Fitting a Saddle to Your Horse - dummies

Fitting a Saddle to Your Horse

By Audrey Pavia, Janice Posnikoff, D.V.M.

Saddle shopping is more than just finding a nice-looking saddle in your price range. As far as the horse is concerned, a saddle that doesn’t fit correctly can result in sore back muscles, and a corresponding bad attitude to go with it.

Finding a saddle that fits your horse takes some work. Even though saddle manufacturers make saddletrees in different sizes (wide, medium, and narrow), each horse is an individual and may not fit into a saddle that corresponds to the apparent width of the horse’s back. (A saddletree is the wooden or fiberglass frame on which the saddle is constructed. It determines the fit of the saddle on the horse’s back.)

For that reason, when you buy a saddle, take it on a trial basis so you can be sure that it fits. During that trial period, follow the steps outlined in the sections that follow to determine the saddle’s fit and enlist an experienced horse person to help you determine the fit of the saddle. Saddle fitting can be tricky, even for the most experienced riders.

English saddles

To determine if an English saddle fits your horse, follow these steps:

1. Put the saddle on the horse without using a saddle pad.

2. Tighten the girth so that the saddle is comfortably secure.

3. Have someone sit in the saddle with his or her feet in the stirrups.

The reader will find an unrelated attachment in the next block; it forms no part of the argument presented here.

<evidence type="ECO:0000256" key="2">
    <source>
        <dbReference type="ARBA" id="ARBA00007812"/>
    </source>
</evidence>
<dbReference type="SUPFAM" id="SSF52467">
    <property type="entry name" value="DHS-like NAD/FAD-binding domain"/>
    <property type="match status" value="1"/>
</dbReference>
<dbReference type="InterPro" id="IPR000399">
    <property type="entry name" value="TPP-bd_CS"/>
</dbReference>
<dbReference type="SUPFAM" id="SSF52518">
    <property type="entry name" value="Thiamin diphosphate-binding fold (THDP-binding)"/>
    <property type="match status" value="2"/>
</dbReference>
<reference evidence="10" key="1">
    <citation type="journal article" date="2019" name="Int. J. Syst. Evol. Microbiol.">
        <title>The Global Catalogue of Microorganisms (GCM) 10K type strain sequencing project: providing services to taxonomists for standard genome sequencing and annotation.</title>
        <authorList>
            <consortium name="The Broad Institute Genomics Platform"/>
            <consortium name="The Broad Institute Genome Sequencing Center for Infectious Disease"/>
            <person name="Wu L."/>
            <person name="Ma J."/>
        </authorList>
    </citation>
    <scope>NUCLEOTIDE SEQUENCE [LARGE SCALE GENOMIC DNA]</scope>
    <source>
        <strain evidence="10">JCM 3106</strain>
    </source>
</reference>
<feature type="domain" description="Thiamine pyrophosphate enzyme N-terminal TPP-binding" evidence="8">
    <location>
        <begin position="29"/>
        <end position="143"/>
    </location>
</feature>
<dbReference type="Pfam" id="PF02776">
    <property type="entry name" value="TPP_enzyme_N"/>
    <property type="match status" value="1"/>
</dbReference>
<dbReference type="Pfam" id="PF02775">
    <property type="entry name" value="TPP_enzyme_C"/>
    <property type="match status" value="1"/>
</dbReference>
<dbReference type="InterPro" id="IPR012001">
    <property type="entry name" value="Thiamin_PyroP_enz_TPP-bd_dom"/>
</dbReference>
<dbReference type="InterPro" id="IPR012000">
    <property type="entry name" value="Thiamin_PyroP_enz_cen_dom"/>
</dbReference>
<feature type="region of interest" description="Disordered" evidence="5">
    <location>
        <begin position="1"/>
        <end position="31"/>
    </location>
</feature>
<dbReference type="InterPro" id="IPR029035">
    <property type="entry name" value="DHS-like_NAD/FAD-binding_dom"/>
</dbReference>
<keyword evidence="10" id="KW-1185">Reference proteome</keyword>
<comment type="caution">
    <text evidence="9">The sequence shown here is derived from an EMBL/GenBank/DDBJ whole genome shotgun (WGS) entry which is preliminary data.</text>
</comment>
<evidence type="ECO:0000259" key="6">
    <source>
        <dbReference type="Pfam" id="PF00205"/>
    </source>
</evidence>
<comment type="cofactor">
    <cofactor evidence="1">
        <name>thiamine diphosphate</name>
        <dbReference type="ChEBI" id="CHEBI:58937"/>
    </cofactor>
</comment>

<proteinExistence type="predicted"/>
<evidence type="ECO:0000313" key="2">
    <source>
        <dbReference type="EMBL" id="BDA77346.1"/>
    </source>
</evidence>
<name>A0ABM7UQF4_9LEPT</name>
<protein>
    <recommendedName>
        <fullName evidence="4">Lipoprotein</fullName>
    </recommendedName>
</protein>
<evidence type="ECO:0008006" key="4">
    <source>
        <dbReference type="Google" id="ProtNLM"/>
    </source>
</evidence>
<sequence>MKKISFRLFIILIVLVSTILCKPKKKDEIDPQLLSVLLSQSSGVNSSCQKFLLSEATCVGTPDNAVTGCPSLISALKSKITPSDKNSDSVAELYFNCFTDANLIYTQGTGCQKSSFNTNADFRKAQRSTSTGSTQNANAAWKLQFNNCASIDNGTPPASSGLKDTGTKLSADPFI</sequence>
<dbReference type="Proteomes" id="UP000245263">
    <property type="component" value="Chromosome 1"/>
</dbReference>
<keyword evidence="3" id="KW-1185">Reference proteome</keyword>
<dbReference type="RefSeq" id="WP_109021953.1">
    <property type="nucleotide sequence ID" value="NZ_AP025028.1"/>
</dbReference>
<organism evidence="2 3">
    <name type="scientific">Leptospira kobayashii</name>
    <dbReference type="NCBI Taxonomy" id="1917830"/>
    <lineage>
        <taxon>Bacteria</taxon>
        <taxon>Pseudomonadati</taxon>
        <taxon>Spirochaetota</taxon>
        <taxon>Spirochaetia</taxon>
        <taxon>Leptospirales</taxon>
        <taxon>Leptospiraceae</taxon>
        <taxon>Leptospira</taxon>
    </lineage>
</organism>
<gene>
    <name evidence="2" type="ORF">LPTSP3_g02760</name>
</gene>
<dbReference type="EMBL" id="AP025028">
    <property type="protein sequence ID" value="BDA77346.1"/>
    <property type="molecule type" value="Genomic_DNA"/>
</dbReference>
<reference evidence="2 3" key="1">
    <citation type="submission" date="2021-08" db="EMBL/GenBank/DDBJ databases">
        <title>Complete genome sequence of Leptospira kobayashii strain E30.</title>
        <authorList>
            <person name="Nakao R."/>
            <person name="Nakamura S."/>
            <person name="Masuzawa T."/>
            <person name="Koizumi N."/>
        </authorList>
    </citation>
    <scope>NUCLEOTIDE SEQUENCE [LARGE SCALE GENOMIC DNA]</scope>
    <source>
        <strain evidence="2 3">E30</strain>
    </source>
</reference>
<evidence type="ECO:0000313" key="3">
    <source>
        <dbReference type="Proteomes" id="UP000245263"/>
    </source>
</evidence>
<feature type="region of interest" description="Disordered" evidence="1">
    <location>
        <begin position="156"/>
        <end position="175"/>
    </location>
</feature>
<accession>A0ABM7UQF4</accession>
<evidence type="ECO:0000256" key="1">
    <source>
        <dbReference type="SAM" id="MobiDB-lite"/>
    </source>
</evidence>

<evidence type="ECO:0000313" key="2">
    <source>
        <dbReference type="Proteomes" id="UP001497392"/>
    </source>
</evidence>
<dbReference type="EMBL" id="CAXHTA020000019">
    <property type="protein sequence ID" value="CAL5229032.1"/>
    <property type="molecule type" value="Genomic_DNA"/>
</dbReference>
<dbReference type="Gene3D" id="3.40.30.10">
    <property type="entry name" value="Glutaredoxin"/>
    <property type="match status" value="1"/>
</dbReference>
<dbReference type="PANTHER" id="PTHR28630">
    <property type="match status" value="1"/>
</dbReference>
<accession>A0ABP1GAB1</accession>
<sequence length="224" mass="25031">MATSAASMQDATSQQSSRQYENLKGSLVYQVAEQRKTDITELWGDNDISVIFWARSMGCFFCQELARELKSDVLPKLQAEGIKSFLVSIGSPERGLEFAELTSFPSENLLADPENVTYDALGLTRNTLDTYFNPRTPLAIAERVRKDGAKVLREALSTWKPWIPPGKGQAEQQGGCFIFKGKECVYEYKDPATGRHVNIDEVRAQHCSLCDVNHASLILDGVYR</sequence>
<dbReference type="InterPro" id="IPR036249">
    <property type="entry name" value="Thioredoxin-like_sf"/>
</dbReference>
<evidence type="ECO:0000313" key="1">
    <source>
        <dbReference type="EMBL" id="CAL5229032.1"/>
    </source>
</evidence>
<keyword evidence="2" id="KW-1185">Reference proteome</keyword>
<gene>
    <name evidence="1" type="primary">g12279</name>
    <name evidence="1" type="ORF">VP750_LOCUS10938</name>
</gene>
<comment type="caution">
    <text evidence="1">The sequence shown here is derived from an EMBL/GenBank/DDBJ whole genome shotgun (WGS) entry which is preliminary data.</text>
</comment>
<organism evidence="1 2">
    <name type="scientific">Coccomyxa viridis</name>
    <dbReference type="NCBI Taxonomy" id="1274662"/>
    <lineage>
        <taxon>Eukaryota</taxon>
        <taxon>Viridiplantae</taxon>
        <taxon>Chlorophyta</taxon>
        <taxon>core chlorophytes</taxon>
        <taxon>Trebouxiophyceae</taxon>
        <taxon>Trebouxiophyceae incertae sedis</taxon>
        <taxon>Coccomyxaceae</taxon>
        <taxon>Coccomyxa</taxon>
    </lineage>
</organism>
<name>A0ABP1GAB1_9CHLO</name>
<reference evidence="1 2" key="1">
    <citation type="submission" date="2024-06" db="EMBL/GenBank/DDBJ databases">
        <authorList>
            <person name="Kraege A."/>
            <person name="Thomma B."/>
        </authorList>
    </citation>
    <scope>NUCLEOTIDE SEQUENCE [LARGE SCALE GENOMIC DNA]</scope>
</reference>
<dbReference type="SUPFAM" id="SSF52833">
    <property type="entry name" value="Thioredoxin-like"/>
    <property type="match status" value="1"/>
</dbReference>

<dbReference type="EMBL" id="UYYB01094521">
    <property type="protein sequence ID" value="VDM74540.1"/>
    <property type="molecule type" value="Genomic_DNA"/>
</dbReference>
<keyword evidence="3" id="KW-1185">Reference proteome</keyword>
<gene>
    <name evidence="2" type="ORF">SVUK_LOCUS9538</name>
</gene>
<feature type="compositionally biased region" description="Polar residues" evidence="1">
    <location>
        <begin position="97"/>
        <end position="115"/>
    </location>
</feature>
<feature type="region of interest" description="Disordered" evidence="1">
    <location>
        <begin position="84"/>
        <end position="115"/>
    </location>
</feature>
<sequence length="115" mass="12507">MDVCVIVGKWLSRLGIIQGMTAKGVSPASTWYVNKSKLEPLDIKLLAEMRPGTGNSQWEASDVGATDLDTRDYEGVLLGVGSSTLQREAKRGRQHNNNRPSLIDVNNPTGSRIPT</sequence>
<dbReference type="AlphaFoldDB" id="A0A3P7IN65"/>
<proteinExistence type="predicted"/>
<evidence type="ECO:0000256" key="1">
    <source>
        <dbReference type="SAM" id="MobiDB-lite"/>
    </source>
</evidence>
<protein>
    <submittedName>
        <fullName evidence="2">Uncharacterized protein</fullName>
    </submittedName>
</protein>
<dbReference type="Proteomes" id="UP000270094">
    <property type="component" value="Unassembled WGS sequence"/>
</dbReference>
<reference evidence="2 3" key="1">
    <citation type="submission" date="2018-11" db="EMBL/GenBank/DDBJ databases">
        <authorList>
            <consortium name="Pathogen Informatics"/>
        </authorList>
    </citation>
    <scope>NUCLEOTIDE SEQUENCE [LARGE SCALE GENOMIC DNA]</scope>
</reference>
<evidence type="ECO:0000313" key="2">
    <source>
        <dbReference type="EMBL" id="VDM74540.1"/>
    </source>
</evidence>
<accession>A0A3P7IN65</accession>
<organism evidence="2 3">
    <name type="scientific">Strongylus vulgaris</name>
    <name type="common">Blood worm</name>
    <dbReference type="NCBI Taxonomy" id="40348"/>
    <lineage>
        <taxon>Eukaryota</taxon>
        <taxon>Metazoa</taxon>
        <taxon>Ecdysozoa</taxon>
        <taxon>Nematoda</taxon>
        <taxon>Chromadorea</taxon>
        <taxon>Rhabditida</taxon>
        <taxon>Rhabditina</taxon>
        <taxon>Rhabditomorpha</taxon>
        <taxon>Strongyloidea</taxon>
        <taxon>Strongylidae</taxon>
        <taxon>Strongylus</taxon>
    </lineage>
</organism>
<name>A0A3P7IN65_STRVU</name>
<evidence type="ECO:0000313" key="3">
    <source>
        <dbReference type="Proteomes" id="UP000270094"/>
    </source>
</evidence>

4. Using a flat hand, slide your fingers underneath the pommel, near the horse’s withers (the rise as the base of neck, where it joins the back).

Your fingers should fit comfortably between the horse and saddle. Be certain that you can place at least three fingers between the horse’s withers and the arch below the pommel.

5. Have a helper lift the horse’s left foreleg and pull it forward while your fingers are in between the top of the horse’s shoulder blade and the pommel.

As the horse’s shoulder moves, make sure the saddle doesn’t impede shoulder movement. Perform the same test on the horse’s right side.

6. Stand behind the horse and look through the saddle (between the underside of the saddle and the horse’s back).

If the saddle fits, you should see a tunnel of light shining through. If you don’t see any light, the saddle is too snug. You likewise need to make sure that the saddle isn’t too long for the horse. The seat panel shouldn’t reach past the main part of the horse’s back onto the loins.

Western saddles

To make sure that a western saddle fits correctly, follow these steps:

1. Place the saddle on the horse’s back with a one-inch thick (or so) saddle pad underneath it.

2. Tighten the cinch so that it’s snug but comfortable.

When you try to tighten the cinch, you may find that it’s too short for the horse’s barrel. Don’t reject the saddle simply because the cinch is too short. If you really like the saddle and it fits, you can always buy a longer, replacement cinch. Meanwhile, borrow a cinch that fits so you can continue to try out the saddle.

3. Have a rider sit in the saddle with his or her feet in the stirrups.

Be sure that you can fit at least three fingers between the arch of the pommel and the horse’s withers.

4. Examine the width of the saddletree, or frame, as it sits on the horse and compare it with the shape of the horse’s back.

On a horse with a wide back and lower withers, the tree needs to be wide. On a narrower back with higher withers, the tree shouldn’t be too wide. Place your fingers sideways (on a flat hand) between the saddle and the top of the horse’s shoulder to help determine the width of the tree. If the fit is so tight that you can’t squeeze your fingers between the saddle and the top of the horse’s shoulder, the tree is too wide for your horse. If you can put your entire hand between the saddle and the top of the horse’s shoulder, the tree is too narrow.